Have you suffered an electrical burn? Getting hurt is never easy. According to the American Burn Association, approximately 450,000 people require medical attention after suffering a burn injury in the United States every year. Electrical burns are especially dangerous because they may not appear severe. Sometimes, these types of burns are invisible on the surface of the victim’s skin. Because of the unique nature of electrical burns, the extent of tissue damage beneath the skin may be difficult to determine without the aid of a doctor.
Because electrical burns are so dangerous, doctors recommend that specific first-aid medical actions be taken to help victims. After calling for medical assistance, do not touch a victim of an electrical burn; he/she may still be near the electrical source or in contact with it. If this is the case, touching the victim may pass the electrical current along to you. If possible, identify the source of the electrical current and disable it. If you are unable to turn off the electrical current, move it away from you and the victim. Use a dry, non-conductive object made out of cardboard, wood or plastic to move the source safely.
Next, check for signs of circulation. This includes breathing, coughing or any source of movement. If you cannot detect any signs of circulation, you may need to begin CPR immediately. In order to prevent the victim from going into shock, lay him/her down. The victim’s head should be slightly lower than his/her torso and the legs should be elevated. If you can visually identify any severe burns, cover them with a sterile bandage. If no gauze is available, a clean piece of fabric may suffice. Avoid using towels or blankets – these types of fabrics may shed loose fibers into the injury.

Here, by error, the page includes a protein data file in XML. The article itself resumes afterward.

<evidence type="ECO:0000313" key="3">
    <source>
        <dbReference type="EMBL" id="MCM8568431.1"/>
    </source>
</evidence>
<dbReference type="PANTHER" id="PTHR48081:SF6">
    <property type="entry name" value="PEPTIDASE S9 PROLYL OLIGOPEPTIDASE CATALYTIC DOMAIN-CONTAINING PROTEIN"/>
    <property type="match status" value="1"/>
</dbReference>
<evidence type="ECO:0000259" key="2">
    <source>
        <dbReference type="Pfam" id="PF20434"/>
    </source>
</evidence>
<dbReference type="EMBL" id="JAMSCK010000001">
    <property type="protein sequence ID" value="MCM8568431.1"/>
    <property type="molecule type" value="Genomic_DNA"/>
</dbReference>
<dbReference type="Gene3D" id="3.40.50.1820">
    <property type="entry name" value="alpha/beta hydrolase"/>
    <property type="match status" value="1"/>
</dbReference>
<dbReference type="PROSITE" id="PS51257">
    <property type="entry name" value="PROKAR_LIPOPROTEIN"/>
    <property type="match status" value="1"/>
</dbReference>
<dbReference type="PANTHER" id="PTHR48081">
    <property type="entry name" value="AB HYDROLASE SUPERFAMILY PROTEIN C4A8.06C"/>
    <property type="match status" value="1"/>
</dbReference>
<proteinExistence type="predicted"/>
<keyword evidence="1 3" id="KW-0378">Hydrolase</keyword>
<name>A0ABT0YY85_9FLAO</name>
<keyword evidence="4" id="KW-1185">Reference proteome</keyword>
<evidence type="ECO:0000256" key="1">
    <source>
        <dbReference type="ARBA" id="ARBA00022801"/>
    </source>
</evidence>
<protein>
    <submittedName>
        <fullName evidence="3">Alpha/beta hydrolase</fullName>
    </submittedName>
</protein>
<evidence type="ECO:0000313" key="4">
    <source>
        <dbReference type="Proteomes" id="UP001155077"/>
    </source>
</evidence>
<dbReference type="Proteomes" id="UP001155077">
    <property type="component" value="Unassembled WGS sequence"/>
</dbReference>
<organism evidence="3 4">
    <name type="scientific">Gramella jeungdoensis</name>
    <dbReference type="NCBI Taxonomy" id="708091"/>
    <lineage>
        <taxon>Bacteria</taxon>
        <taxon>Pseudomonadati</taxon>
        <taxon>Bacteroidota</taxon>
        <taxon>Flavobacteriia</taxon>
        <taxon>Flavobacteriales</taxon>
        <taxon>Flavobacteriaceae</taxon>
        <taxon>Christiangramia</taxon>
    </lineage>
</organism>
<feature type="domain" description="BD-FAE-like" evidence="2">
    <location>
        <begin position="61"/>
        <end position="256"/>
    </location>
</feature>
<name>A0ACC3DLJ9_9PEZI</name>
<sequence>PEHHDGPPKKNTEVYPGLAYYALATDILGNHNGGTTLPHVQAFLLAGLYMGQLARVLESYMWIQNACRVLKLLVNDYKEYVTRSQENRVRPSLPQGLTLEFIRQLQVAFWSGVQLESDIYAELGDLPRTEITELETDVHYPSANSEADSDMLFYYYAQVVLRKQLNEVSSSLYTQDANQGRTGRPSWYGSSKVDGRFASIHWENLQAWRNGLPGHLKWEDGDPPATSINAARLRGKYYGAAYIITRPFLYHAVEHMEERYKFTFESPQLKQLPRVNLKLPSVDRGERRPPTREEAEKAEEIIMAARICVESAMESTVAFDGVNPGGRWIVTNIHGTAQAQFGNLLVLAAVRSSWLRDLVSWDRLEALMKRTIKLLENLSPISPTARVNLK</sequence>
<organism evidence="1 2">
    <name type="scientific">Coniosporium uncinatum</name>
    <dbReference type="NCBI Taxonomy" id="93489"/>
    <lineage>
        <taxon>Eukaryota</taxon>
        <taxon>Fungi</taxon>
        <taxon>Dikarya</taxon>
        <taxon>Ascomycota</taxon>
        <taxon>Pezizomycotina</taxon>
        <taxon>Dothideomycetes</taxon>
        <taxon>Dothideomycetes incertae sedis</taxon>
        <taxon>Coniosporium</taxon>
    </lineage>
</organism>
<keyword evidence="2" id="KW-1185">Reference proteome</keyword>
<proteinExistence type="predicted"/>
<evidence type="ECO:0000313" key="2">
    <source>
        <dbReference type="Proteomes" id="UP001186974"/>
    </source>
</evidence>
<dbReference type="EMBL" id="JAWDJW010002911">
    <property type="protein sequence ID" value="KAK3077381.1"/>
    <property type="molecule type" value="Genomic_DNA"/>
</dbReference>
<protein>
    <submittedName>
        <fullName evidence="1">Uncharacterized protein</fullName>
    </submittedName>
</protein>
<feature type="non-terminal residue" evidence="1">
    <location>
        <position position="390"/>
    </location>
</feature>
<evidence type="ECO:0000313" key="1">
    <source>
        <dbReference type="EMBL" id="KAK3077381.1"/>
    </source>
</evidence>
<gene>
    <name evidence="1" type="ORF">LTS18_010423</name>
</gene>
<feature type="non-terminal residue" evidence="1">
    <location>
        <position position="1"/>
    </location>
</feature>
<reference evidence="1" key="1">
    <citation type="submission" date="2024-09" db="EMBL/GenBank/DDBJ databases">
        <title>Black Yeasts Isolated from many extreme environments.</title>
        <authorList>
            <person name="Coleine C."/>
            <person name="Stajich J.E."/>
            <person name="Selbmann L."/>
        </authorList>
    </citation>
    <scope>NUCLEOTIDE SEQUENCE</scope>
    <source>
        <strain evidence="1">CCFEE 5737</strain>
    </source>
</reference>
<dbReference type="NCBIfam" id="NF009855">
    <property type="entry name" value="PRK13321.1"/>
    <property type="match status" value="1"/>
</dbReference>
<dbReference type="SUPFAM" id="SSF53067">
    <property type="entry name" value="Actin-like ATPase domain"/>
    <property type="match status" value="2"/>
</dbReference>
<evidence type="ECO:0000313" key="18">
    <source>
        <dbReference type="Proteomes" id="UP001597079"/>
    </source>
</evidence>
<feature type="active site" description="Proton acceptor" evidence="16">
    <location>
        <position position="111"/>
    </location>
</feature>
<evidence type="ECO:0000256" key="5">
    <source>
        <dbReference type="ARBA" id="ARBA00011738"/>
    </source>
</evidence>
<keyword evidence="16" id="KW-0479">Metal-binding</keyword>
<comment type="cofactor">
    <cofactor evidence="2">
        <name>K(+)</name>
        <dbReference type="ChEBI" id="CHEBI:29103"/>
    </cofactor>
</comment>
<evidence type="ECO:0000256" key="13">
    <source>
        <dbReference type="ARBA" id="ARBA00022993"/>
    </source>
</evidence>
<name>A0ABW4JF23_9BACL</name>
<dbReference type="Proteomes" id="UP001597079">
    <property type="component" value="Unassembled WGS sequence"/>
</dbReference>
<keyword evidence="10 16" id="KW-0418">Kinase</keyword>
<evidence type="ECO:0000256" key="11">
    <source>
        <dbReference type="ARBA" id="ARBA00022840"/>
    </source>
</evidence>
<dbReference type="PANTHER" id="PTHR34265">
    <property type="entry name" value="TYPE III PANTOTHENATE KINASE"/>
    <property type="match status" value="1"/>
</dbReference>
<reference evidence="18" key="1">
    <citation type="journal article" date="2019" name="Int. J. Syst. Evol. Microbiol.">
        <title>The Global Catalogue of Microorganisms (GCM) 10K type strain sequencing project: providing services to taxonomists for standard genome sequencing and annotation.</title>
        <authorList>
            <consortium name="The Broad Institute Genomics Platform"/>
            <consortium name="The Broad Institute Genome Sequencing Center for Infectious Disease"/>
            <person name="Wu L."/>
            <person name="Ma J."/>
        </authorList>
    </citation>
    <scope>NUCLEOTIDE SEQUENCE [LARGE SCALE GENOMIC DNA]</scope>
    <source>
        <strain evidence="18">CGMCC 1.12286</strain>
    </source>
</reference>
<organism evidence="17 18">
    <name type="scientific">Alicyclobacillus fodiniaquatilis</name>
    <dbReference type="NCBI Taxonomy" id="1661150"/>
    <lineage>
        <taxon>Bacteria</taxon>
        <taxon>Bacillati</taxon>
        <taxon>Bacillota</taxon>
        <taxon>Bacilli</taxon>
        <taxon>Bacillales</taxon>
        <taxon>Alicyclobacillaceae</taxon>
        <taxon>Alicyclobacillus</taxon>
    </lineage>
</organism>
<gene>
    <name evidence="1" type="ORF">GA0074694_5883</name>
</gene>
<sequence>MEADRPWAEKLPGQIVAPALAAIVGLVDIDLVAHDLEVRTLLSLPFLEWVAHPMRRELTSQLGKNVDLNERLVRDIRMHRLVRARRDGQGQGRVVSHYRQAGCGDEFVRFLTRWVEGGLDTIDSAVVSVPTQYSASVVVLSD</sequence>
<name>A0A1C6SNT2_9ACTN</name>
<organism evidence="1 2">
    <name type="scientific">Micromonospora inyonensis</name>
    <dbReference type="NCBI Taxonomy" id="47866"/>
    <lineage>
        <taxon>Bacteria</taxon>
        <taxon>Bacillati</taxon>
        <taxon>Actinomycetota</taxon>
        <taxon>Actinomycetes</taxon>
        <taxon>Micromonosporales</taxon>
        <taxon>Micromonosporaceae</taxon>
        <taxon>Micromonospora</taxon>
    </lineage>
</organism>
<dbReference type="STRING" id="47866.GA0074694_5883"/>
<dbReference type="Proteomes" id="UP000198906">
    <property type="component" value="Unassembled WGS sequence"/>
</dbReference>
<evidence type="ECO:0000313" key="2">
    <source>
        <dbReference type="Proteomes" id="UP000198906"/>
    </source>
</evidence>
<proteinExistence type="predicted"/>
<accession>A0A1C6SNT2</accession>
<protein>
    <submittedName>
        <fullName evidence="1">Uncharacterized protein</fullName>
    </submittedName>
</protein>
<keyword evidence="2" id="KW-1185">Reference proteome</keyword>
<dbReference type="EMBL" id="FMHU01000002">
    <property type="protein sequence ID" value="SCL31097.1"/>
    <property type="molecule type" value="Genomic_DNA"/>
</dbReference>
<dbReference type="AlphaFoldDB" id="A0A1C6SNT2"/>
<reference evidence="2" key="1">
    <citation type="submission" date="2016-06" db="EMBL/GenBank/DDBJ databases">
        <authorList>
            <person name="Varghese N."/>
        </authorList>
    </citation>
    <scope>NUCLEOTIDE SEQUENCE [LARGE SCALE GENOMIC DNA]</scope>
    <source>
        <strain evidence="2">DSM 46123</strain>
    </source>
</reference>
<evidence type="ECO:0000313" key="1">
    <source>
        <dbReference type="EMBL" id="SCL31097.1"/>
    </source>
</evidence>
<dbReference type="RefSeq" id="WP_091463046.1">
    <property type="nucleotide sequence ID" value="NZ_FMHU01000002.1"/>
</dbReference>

There are several types of electrical burns:
Low voltage burns are the result of physical contact with a power source of 500 volts or less. Tissue damage will only result at the place of contact; low voltage burns are not strong enough to cause tissue damage anywhere else. On the other hand, high-voltage burns can cause extensive damage. If the electrical current is strong enough that the current runs through the victim’s entire body, it is considered a high voltage burn. Arc burns occur when electricity travels from a high resistance area to a low resistance area and strikes the victim. The force of an arc burn may throw the victim and cause extensive injuries.
Flash burns are the result of high-energy electrical bursts passing over the individual’s skin. They are cause surface damage, but the heat from flash burn may cause severe scarring and tissue damage under certain circumstances. Oral burns are usually suffered by young children. They are the caused by the victim biting or sucking on an electrical cord or wire. Typically, the electrical current travels from one side of the victim’s mouth to the other and may cause severe damage. In extreme cases, oral electrical injuries leave the victim with scars.
If you or a loved one has suffered an electrical burn injury because of someone else’s carelessness or negligence, contact a burn injury lawyer from our office today. At Hecht Kleeger & Damashek, P.C., we are wholeheartedly dedicated to helping people like you get the compensation they need. Electrical burns can occur at home, at work or a multitude of other places. Has your child suffered an electrical burn injury because a day care provider failed to provide a safe environment? Did you employer fail to provide a hazard free work space for you? If so, you may be entitled to compensation for your suffering and our New York City personal injury lawyers can help you obtain the money you need and deserve. Contact us at our office today to see how we can help.